Facebook and Twitter have created a generation obsessed with themselves, who have short attention spans and a childlike desire for constant feedback on their lives, a top scientist believes, reports Daily Mail.
Repeated exposure to social networking sites leaves users with an ‘identity crisis’, wanting attention in the manner of a toddler saying: ‘Look at me, Mummy, I’ve done this.’
Baroness Greenfield, professor of pharmacology at Oxford University, believes the growth of internet ‘friendships’ – as well as greater use of computer games – could effectively ‘rewire’ the brain.
This can result in reduced concentration, a need for instant gratification and poor non-verbal skills, such as the ability to make eye contact during conversations.
More than 750million people across the world use Facebook to share photographs and videos and post regular updates of their movements and thoughts. Millions have also signed up to Twitter, the ‘micro-blogging’ service that lets members circulate short text and picture messages about themselves.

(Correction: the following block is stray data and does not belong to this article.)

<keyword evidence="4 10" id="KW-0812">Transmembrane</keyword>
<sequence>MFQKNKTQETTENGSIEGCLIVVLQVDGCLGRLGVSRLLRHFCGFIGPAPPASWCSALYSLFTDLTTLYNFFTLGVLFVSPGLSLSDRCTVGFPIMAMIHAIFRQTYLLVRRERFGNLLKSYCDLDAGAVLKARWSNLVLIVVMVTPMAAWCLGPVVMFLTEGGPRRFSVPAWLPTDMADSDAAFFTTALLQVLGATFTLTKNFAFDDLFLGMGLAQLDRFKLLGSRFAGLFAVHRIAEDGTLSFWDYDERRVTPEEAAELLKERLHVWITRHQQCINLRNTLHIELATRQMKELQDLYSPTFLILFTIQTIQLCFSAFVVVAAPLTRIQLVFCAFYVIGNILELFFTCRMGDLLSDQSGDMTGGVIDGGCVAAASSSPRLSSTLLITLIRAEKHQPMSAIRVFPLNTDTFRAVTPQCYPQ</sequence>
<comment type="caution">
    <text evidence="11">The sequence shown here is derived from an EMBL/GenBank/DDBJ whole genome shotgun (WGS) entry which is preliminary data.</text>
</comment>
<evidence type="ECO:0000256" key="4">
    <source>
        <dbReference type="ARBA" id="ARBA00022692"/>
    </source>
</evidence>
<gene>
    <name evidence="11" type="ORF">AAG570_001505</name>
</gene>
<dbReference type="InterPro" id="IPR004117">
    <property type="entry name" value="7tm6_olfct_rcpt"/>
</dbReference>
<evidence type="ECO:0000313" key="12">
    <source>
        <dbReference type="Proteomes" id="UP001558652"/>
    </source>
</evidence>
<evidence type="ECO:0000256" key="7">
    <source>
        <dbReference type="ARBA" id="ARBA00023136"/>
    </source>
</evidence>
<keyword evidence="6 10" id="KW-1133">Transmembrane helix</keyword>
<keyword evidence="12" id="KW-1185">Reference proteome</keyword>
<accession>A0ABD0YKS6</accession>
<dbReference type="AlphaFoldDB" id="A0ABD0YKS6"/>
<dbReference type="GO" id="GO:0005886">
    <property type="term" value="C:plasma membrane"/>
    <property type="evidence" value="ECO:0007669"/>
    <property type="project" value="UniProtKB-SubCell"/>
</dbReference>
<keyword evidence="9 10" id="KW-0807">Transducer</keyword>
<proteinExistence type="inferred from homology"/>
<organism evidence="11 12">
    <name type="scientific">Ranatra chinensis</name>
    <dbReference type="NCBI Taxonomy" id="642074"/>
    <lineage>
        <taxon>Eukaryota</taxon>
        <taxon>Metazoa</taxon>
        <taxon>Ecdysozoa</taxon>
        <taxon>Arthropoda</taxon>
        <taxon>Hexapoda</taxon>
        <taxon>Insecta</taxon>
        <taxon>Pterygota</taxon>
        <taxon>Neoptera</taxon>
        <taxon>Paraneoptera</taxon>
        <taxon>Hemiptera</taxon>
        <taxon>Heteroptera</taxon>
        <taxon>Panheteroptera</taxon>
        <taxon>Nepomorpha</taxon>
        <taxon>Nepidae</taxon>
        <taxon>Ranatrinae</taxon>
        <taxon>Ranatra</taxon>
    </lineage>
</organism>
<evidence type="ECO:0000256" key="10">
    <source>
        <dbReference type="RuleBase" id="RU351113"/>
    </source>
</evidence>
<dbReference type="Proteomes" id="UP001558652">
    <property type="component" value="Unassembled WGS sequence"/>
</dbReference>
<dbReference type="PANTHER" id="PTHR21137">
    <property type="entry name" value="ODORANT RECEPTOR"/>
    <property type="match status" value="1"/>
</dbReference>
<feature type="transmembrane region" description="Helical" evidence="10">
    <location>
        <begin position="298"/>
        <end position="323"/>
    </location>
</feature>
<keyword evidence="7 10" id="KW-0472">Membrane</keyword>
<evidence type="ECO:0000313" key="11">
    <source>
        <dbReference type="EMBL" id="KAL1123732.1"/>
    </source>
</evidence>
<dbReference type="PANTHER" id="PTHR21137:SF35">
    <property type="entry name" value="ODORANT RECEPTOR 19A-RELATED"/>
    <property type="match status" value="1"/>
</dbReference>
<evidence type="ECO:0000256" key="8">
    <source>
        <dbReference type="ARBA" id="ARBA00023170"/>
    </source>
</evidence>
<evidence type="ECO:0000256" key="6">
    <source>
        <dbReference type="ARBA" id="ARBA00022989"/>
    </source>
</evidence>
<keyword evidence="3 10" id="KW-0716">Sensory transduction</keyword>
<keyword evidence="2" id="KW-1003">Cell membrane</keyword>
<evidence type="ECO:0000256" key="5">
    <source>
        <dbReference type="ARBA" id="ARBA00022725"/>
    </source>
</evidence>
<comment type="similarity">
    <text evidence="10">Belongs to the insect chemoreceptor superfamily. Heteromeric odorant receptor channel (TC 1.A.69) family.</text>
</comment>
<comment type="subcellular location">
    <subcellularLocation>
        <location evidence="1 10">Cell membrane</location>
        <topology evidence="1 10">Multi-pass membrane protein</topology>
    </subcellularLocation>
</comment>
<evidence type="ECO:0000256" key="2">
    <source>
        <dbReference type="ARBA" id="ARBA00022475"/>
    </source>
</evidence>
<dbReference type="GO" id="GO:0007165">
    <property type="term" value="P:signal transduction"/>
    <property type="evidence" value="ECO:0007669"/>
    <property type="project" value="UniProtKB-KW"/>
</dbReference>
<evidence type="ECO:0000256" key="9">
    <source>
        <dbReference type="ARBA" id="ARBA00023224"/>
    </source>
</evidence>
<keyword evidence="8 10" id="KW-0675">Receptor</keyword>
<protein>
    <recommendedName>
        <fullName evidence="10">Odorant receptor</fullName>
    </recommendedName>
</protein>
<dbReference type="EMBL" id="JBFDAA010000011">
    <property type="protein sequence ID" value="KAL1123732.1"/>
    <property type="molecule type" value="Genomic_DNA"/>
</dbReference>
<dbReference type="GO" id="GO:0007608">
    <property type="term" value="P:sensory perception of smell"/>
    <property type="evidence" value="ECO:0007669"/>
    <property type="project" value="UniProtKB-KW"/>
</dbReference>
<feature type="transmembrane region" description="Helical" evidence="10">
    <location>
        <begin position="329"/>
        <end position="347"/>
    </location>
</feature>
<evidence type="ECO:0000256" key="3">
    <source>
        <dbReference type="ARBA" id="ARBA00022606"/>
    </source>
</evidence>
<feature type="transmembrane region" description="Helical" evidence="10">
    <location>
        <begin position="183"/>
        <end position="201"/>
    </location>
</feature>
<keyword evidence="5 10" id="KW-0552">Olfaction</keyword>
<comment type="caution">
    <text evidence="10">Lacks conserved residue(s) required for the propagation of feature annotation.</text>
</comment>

Baroness Greenfield, former director of research body the Royal Institution, said: ‘What concerns me is the banality of so much that goes out on Twitter. Why should someone be interested in what someone else has had for breakfast? It reminds me of a small child (saying): “Look at me Mummy, I’m doing this”, “Look at me Mummy I’m doing that”. It’s almost as if they’re in some kind of identity crisis. In a sense it’s keeping the brain in a sort of time warp.’
-With dailymail.co.uk input